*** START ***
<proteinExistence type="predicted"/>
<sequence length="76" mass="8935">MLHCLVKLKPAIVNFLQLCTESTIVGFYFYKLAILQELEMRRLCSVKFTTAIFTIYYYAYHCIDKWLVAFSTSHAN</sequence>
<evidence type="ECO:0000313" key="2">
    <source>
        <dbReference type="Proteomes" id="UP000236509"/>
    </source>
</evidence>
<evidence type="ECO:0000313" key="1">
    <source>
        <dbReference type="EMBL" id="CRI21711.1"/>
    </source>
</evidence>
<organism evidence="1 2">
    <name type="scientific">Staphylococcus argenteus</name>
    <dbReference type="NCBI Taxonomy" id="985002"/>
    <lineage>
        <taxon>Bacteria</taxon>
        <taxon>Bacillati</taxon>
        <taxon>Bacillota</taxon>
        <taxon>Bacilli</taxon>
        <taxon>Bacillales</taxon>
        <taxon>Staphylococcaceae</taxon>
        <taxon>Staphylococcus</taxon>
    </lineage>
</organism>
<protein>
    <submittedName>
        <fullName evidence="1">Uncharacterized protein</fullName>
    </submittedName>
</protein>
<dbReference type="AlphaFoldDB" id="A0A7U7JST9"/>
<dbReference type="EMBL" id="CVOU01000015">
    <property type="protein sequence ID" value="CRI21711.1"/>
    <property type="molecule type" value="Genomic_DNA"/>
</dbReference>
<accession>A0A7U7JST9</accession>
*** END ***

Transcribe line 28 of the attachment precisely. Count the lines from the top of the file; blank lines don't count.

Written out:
        <fullName evidence="1">Uncharacterized protein</fullName>